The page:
Tunisian Prime Minister Habib Essid has named two suspects in the Tunis Bardo museum massacre that left 19 people dead, most of them foreign tourists, saying one of attackers was known to security services.

Essid said that security services flagged up one of the attackers, Yassine Labidi, but not for "anything special". The other gunman was named as Saber Khachnaoui. The Prime Minister said he was not aware of any links to militant groups such as the Islamic State (Isis). Authorities are investigating the backgrounds and motives of the two gunmen in coordination with other governments.

Abidi is a native of Ibn Khaldun, a popular district of Tunis, while the second is from Kasserine, which lies at the foot of Mount Chaambi near the Algerian border. The area is known to be the main hotbed of militant activity in the country.

Known to security forces

Both gunmen were killed by security forces in the attack. An interior ministry spokesman told AFP that two or three accomplices are still at large.

Essid explained the attackers opened fire on tourists as they descended from their bus and were then chased into the museum.

The tourists killed include citizens from Japan, Italy, Colombia, Australia, France, Poland and Spain. Two Tunisians, a police officer and a cleaner, were also killed in the shooting.

A pro-Islamic State outlet, the Ifrikiya media, has released a statement describing and praising the attack. It also posted pictures allegedly depicting the two dead gunmen after they were gunned down by security forces. The statement does not specify which group is responsible for the attack.

IS official daily bulletin also commended the Bardo shooting but did not claim responsibility for it.

Tunisia President: Attackers were from Ansar Al-Sharia

The president Beji Caid Essebsi blamed the attack on armed Islamists.

"Two have already been identified. We know that it is the extremists always called Ansar Al-Sharia called Salafi jihadists," he said on France 24.

A first evaluation reported Wednesday seventeen tourists and two Tunisians died in the attack, which lasted about four hours and has not yet been claimed.

Interviewed on BFM-TV, the Tunisian diplomatic chief, Taieb Baccouche, said Thursday morning that a person had died of his wounds, bringing the total number to 20 victims.

Growing menace

In recent months, political and security analysts have been warning against the domestic menace posed by jihadis who are already in the territory, such as radical Salafist group Ansar al-Sharia and its member group Uqba Bin Nafe, which operates in the Chaambi Mountains, and Tunisian returnees coming back from Syria and Iraq "by far the biggest contingent".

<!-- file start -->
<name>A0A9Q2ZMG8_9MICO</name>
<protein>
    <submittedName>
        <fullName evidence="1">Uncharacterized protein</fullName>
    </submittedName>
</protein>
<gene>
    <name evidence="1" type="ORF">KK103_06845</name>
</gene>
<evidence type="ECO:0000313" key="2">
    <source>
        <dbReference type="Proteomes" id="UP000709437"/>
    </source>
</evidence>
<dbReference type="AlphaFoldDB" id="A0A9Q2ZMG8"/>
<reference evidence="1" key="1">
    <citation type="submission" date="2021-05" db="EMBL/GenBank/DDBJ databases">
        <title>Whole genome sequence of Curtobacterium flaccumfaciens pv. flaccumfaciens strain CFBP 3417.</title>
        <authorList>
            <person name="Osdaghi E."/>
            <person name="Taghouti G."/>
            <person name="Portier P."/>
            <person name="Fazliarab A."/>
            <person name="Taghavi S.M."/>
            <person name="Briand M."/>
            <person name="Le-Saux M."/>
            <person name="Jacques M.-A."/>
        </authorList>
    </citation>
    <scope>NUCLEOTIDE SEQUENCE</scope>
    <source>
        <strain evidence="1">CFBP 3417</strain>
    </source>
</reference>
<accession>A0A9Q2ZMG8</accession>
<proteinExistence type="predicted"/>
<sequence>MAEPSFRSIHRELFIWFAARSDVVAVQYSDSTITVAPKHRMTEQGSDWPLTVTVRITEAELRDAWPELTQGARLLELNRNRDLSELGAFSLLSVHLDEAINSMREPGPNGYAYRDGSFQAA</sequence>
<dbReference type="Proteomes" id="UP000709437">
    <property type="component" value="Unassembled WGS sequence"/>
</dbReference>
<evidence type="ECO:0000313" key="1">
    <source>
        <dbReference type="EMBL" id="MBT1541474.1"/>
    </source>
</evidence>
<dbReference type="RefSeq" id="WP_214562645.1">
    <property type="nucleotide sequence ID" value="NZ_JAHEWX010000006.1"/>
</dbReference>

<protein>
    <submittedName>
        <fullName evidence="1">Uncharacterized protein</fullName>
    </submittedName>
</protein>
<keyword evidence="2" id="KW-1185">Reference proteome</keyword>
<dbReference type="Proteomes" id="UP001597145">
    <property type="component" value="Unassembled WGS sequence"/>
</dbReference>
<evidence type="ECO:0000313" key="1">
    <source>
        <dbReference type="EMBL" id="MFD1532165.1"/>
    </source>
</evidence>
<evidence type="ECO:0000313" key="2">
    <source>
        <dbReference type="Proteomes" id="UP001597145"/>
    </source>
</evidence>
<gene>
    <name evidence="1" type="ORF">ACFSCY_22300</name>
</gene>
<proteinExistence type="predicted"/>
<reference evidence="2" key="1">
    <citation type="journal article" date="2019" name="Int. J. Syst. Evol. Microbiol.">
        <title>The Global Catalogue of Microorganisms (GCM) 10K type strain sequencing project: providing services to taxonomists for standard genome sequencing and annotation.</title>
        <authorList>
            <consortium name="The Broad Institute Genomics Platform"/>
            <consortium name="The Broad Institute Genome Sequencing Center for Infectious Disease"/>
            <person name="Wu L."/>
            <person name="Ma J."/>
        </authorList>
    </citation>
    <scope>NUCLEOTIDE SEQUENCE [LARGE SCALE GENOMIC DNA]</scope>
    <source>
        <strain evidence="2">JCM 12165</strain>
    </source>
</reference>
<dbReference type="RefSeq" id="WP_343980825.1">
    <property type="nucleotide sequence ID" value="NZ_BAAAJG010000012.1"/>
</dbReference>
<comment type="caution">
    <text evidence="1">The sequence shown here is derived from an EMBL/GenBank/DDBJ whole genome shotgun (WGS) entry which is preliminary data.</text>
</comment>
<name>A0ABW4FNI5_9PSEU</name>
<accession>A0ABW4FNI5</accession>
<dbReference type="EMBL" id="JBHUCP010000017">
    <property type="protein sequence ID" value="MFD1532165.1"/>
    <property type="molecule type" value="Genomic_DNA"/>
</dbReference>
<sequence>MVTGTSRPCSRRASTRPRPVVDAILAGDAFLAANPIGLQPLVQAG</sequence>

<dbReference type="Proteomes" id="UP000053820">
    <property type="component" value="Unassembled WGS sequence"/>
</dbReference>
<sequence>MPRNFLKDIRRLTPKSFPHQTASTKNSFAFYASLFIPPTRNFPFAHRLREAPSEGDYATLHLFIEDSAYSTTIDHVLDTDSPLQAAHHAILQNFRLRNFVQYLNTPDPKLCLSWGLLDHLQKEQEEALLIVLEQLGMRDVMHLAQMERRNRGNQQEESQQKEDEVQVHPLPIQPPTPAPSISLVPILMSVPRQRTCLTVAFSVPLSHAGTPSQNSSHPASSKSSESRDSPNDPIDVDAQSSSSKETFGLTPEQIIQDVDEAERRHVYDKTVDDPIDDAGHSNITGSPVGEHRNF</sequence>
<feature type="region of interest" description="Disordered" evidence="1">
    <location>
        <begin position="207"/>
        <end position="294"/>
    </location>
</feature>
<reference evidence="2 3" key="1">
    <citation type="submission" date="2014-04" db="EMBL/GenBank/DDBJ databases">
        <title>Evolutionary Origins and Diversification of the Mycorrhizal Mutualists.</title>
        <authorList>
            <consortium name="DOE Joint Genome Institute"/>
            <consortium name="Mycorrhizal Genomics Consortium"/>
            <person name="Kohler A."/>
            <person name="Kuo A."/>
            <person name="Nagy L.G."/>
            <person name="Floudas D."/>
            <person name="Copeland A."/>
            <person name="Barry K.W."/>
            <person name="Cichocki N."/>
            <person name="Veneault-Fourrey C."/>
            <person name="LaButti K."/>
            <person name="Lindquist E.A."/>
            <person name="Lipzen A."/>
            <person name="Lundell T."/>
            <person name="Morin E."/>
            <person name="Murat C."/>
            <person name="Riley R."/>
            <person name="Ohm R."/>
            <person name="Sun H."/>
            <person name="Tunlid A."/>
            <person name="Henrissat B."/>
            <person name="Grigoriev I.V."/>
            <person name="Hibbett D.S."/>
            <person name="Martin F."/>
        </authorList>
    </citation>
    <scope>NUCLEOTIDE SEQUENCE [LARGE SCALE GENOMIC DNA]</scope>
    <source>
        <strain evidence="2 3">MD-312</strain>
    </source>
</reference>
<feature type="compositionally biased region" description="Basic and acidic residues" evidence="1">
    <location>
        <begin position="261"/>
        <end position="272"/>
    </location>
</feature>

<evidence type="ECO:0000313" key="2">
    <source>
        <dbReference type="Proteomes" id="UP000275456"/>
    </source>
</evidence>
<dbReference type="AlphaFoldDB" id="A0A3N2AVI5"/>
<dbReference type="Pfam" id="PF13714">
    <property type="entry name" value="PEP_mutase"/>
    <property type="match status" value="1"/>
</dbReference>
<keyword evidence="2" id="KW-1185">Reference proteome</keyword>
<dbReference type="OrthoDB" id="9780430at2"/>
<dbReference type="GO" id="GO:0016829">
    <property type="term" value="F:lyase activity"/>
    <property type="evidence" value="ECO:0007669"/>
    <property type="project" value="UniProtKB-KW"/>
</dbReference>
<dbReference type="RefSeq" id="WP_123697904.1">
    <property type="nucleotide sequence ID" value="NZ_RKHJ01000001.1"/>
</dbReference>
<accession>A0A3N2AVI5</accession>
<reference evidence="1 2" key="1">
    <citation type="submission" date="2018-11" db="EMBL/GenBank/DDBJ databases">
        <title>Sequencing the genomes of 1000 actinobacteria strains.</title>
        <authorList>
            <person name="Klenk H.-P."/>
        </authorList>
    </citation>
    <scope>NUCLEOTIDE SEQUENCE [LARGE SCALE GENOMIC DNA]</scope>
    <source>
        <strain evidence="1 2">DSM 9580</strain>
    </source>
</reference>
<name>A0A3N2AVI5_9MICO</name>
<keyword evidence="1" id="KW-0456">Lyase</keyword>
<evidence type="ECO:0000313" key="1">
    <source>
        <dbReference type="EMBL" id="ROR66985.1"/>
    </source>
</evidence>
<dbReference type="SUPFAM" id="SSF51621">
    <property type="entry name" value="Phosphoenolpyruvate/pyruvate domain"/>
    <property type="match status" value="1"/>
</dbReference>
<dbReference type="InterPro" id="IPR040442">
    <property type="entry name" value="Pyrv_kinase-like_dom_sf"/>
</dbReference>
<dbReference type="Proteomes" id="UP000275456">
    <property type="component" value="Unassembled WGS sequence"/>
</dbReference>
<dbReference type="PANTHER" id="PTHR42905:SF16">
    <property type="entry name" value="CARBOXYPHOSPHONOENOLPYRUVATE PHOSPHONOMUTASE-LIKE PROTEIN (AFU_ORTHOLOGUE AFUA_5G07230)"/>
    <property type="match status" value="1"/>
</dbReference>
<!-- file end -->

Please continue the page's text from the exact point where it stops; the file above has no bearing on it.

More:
Indeed, Tunisia has been a major source of Islamist fighters travelling to Syria since 2011; of the estimated 5,000 currently operating in the region, a few hundreds have returned home.

The country also faces the menace posed by weapons smuggling through official border-crossing points between Tunisia and Libya, which remains the largest haven for terrorist groups affiliated with Islamic State (Isis) and is the main reservoir for all kinds of groups fighting in Syria.

Isis or al-Qaeda? Who supports who in Tunisia

- A number of Tunisian Salafist Jihadist groups want to establish an Islamic emirate in Tunisia

- They have pledged allegiance to either the Jabhat an-Nuṣrah li-Ahli ash-Shām (Islamic Movement of the Free Men of the Levant, or al-Qaeda in Syria) or ad-Dawlat al-Islāmiyah fī al-ʿIrāq wa sh-Shām (known as the Islamic State of Iraq and al-Sham, or IS)

- Tunisia's jihadist group Ansar al-Sharia (Partisans of Islamic law), one of the most radical Salafi movements, has not yet officially picked a side between IS and al-Qaeda after the split between the two super groups

- The group used to define itself as an al-Qaeda affiliation in Tunisia until 2013, but then declared allegiance to the IS Caliph, Abu Bakr al-Baghdadi

- While some of Ansar al-Sharia's youth have been lured by the IS PR-apparatus, according to security researcher Habib M Sayah, the group's leader Abu Ayadh al-Tunisi (also known as Saifallah Ben Hassine) has a close relationship with influential jihadi clerics who support al-Qaeda and reject IS

- Meanwhile, the Uqba bin Nafe Battalion is Ansar al-Sharia's three-year-old armed wing

- Uqba bin Nafe declared allegiance to IS in September 2014

- Tunisia's Interior Minister Lotfi Ben Jeddou said in June 2014 that of the nearly 2,400 Tunisian jihadists fighting alongside Syrian rebels (this figure has since been revised upwards), 80% of them were members of IS